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26 Comments »

  1. [...] The terrible numbers that Groupon doesn’t want you to focus [...]

    Pingback by Roundup of my Groupon and daily deals coverage « reDesign — August 16, 2011 @ 10:07 am

  2. Thanks for a fascinating post, Rakesh. A quick question: you noted that AmEx is rumored to be taking a 3-4% fee in its deal with Facebook. That sounds in the ballpark of the regular fee they charge merchants for accepting their cards. I’m curious if you’ve heard what rev share Facebook is expected to take in that deal. That might be more comparable to Groupon. Which you alluded to in a way when saying that rev shares would trend down to 10-20% (as opposed to 3-4%). Thanks again for a great post.

    Comment by Jim — August 17, 2011 @ 9:22 am

    • That is the standard AMEX transaction fee. Neither AMEX nor Facebook is charging merchants anything extra for using the deals platform.

      Comment by Rocky Agrawal — August 18, 2011 @ 5:10 pm

  3. Are these numbers derived from their S-1?

    Comment by John — August 18, 2011 @ 3:42 pm

  4. Yes, all of these numbers are either taken directly or calculated based on the information in the latest amendment to Groupon’s S-1.

    Comment by Rocky Agrawal — August 18, 2011 @ 3:52 pm

  5. [...] “The median number of Groupons sold to each Groupon customer (someone who has bought anything): 1.” [...]

    Pingback by Groupon Trouble « Coupon Bonanza! — August 22, 2011 @ 1:10 pm

  6. over what period are the figures based on?

    Comment by Lee — August 23, 2011 @ 3:04 am

  7. Ok lets make that post sound a little better. Over what period are you saying that 20% of GroupOn mailing list purchase a voucher?

    Comment by Lee — August 23, 2011 @ 3:06 am

  8. [...] The terrible numbers that Groupon doesn’t want you to focus on [...]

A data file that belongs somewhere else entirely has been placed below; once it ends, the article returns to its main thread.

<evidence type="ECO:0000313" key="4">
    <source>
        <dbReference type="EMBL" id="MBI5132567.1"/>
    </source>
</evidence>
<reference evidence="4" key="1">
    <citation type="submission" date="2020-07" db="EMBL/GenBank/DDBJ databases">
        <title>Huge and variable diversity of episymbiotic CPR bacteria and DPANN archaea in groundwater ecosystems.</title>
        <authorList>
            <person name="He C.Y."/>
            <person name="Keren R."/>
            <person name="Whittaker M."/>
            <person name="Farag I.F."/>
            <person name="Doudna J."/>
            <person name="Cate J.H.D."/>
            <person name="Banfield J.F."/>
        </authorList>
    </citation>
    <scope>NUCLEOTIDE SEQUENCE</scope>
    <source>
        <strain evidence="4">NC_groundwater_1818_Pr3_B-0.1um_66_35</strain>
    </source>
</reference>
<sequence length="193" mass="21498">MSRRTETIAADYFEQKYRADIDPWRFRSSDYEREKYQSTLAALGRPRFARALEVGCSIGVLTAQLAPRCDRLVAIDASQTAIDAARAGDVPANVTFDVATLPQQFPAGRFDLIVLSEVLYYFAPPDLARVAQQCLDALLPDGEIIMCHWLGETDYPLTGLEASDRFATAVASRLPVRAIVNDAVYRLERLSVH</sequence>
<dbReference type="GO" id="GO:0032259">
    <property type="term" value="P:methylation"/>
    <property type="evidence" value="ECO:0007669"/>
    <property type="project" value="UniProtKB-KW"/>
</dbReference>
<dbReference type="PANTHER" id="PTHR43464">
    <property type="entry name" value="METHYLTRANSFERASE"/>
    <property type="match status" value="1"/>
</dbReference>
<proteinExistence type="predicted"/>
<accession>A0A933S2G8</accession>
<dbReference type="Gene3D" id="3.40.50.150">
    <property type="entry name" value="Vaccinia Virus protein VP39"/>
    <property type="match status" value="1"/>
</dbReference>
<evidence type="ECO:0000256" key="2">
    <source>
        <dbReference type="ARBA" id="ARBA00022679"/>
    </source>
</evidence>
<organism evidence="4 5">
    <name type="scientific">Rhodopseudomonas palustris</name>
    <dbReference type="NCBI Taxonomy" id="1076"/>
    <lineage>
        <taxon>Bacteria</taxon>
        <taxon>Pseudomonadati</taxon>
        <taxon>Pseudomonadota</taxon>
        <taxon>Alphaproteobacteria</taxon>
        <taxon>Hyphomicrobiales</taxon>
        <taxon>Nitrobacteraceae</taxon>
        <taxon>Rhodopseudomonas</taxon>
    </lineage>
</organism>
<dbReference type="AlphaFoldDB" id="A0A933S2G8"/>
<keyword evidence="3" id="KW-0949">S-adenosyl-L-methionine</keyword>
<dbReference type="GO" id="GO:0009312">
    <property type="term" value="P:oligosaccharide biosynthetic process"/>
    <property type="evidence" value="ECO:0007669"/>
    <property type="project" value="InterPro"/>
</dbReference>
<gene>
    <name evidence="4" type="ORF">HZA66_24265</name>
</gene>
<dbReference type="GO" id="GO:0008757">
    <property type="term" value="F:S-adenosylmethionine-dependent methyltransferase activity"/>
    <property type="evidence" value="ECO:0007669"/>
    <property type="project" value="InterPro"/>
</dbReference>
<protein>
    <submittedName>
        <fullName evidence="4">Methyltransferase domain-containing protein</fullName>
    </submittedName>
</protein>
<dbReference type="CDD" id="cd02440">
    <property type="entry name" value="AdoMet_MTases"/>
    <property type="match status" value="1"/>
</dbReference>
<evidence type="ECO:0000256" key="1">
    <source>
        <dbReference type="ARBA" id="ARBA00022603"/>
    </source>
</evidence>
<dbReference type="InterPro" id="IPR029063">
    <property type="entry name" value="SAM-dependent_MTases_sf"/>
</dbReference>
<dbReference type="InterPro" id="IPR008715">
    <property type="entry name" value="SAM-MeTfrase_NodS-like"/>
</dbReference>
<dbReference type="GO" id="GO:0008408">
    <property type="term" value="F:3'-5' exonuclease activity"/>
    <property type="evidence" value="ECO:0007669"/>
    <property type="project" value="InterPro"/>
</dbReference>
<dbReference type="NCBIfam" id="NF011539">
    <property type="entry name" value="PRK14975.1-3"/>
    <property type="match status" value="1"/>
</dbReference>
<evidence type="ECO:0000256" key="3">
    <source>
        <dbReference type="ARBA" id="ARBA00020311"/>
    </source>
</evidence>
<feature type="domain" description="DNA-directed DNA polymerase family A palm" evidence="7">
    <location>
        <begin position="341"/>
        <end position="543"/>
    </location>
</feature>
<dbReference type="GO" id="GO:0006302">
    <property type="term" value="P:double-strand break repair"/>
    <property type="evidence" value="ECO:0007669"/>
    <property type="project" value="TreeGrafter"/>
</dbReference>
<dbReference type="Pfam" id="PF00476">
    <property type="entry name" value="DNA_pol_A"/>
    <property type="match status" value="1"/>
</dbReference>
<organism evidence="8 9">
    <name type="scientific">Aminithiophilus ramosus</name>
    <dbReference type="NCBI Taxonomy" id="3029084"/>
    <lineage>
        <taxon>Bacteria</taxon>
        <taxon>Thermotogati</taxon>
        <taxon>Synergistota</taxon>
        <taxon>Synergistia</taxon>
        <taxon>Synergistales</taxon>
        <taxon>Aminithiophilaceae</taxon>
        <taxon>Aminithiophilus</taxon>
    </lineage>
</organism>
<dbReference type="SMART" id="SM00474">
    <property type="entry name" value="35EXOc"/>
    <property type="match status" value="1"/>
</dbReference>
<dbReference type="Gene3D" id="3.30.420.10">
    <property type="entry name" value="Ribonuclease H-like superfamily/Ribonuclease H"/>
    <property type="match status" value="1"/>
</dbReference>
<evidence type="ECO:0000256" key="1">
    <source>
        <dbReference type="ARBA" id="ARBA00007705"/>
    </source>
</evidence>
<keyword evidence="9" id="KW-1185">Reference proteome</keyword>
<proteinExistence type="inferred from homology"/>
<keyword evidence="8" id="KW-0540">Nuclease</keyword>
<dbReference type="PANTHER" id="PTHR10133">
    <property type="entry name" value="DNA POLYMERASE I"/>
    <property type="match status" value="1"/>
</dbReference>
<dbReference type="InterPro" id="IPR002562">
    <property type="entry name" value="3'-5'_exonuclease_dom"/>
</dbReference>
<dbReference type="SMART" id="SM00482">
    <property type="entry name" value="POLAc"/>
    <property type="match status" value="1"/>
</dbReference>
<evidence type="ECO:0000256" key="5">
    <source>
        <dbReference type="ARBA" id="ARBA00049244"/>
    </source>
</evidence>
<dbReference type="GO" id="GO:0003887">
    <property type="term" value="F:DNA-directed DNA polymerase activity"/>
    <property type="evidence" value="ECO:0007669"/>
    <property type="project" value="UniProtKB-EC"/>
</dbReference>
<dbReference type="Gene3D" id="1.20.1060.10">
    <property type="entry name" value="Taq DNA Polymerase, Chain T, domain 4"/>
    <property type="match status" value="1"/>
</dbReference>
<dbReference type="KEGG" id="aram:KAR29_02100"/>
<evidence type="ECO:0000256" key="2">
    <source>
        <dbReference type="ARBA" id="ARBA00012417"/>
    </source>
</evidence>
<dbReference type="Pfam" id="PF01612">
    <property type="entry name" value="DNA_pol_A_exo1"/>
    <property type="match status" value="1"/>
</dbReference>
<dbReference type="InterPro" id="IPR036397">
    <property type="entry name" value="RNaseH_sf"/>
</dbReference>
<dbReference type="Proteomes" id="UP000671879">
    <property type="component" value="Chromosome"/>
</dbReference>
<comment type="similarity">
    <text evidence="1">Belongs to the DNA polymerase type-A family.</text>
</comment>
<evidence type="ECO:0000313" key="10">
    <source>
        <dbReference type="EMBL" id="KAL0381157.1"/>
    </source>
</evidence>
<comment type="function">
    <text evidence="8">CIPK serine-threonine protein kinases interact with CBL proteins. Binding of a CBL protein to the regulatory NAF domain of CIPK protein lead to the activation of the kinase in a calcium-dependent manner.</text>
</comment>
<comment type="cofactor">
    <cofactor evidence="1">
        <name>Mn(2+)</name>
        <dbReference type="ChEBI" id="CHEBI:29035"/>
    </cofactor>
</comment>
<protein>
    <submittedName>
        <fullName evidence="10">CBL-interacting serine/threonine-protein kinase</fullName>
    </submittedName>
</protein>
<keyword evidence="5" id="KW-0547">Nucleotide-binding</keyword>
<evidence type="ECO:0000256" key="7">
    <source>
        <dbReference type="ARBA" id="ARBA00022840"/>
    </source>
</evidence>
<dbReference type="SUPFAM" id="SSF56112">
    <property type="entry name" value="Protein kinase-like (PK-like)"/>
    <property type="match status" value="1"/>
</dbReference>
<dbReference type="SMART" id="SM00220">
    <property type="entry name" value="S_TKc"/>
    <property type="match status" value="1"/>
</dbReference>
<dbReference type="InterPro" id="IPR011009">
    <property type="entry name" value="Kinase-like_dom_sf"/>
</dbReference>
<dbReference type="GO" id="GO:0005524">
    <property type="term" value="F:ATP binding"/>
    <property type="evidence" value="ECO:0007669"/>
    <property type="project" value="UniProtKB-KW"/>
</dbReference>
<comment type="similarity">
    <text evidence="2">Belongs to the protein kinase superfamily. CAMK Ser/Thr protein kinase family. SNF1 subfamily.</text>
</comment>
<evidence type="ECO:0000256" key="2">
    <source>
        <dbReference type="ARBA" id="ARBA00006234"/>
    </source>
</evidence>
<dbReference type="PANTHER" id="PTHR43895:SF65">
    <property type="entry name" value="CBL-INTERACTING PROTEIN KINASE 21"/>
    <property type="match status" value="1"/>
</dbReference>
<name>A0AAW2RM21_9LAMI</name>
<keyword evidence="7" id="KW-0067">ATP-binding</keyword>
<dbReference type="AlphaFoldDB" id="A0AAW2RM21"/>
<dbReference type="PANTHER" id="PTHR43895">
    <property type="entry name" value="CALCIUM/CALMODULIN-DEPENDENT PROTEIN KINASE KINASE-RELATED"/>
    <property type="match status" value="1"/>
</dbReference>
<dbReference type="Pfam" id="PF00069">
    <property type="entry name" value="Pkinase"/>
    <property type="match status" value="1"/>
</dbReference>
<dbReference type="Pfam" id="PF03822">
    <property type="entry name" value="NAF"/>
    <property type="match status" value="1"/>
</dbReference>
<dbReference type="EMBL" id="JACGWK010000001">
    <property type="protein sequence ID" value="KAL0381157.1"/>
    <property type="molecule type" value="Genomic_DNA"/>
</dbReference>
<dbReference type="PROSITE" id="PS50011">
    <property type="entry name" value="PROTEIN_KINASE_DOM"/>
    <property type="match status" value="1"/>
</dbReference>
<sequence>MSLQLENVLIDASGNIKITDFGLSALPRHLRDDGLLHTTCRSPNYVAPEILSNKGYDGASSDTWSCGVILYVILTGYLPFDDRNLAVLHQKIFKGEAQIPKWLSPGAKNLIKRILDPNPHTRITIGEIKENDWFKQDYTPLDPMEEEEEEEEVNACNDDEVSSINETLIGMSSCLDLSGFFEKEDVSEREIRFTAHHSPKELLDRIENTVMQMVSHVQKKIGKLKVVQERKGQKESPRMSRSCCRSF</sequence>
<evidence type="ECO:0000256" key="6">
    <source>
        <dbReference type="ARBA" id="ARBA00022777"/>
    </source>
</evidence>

Pingback by An open letter to Andrew Mason: You’re wrong « reDesign — August 26, 2011 @ 3:01 pm

  9. An open letter to Andrew Mason: You’re wrong…

    Dear Andrew, I must admit I was surprised to read your letter to employees yesterday. I say this because I’ve reached out to your PR team in the course of covering Groupon and they’ve often used the excuse that you’re in a quiet period to refuse to com…

    Trackback by Quora — August 26, 2011 @ 10:32 pm

  10. [...] The terrible numbers that Groupon doesn’t want you to focus on [...]

    Pingback by There are only two deal companies that matter: Facebook and Google « reDesign — August 30, 2011 @ 9:10 am

  11. [...] of the daily deal dogpile, but a statistic that MacMillan did not include was that Groupon’s average sales per sales rep dropped from $172,000 in Q1 to $138,000 in Q2–seemingly good justification for why Yelp is reallocating its sales staff to other [...]

    Pingback by Offermatic — August 30, 2011 @ 5:48 pm

  12. [...] In the latest amendment to the S-1, Groupon also reported that its revenue per sales rep declined from $172,000 in 1Q2011 to $138,000 in 2Q2011. [...]

    Pingback by Groupon deal performance: down and to the right « reDesign — September 12, 2011 @ 9:13 am

  13. [...] it worth it? By my estimates, Groupon spent $24.08 for each new customer acquired in the second quarter. Between giving money to Google for advertising and giving money to [...]

    Pingback by The economics of LivingSocial/Whole Foods-like deals « reDesign — September 13, 2011 @ 6:21 pm